Following an oil spill from ExxonMobil Pipeline Co.,
water in Montanas Yellowstone River is safe and shows no
elevated levels for volatile organic compounds, according to
the US Environmental Protection Agency
Further data was made available
following testing and monitoring conducted last week by the
Meanwhile, as the second week of
oil spill cleanup begins, staff members with the EPA say they
are optimistic about receding water levels in the river, which
will allow access to previously inaccessible portions.
We are continuing to do air
sampling and are ramping up water sampling in domestic
wells, said Steve Merritt, EPA on-scene coordinator.
We want to screen every
drinking water well within the heaviest affected area between
Laurel and Billings as quickly as possible and move down river
There are hundreds of wells in the
area, and EPAs testing priority is domestic drinking
water wells to protect human health, it said.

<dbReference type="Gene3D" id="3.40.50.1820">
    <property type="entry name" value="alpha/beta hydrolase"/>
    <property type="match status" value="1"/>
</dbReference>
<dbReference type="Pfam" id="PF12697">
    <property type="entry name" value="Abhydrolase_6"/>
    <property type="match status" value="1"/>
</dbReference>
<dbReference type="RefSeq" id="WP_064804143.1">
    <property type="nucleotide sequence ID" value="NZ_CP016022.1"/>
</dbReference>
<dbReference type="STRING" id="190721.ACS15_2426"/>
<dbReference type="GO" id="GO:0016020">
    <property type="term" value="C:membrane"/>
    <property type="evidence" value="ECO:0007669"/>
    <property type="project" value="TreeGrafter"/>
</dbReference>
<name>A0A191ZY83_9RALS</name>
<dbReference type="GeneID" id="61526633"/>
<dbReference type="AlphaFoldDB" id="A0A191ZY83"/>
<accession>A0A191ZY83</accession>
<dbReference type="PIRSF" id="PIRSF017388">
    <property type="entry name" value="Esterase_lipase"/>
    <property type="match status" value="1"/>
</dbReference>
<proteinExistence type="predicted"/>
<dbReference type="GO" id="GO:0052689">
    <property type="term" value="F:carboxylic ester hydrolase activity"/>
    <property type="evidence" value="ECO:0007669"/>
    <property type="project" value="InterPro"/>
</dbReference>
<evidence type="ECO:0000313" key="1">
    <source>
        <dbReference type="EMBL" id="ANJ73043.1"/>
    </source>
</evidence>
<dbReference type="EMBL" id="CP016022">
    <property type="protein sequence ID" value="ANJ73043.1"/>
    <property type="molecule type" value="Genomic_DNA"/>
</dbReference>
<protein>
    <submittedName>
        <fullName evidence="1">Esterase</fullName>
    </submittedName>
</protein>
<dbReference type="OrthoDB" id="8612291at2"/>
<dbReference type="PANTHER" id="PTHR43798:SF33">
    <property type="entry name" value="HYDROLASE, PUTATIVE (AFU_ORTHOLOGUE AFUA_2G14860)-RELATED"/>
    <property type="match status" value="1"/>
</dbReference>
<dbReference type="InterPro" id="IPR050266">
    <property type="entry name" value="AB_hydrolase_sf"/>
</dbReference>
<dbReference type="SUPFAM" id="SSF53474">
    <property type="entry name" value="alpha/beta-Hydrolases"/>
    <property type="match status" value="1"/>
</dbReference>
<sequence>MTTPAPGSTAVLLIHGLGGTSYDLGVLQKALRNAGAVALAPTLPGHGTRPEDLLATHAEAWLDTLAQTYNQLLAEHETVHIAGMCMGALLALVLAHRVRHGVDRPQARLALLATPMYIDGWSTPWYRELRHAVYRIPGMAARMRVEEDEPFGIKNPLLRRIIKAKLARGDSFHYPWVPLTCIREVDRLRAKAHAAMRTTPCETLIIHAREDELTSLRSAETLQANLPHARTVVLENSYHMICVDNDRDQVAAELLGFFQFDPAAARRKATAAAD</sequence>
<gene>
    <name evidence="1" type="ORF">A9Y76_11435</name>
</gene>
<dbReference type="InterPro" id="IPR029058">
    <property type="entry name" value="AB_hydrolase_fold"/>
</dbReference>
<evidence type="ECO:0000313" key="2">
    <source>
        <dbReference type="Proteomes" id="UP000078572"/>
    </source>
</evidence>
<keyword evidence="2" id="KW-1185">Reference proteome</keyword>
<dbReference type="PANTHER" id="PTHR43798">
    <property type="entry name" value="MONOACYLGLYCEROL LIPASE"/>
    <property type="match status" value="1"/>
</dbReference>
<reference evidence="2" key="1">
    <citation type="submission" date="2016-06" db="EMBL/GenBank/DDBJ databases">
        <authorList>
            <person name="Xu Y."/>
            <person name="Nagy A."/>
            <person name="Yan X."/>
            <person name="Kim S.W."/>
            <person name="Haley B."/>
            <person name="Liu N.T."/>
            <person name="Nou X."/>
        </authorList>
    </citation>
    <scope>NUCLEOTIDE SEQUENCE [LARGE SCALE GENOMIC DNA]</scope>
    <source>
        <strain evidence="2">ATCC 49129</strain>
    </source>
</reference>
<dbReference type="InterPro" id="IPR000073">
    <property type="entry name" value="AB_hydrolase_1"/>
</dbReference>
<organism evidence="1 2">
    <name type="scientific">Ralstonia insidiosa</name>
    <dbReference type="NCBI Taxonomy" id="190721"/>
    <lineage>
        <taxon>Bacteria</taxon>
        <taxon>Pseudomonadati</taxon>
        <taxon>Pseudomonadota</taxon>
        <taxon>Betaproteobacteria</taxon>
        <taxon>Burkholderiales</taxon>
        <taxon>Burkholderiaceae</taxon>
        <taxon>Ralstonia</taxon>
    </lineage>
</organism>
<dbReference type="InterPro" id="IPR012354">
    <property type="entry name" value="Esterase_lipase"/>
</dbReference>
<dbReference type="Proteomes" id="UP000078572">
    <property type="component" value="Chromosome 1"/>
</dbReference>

As such, EPA will initially screen
wells that provide drinking water at homes and businesses in
the impacted area.
As part of the requirements of an
order issued by EPA to ExxonMobil on July 6, ExxonMobil has
delivered a draft work plan to EPA.
The work plan contains seven key
elements, and EPA has determined that 3 of those elements are
incomplete and need technical clarification and scope of work
EPA has presented details on
deficiencies to ExxonMobil and expects a response within one
week, it said.
The EPA said it is also working to
complete a Pollution Removal Funding Authorization (PRFA) for
Montana Fish Wildlife and Game (MFWG).
This will allow MFWG to
participate in the shoreline assessments and final shoreline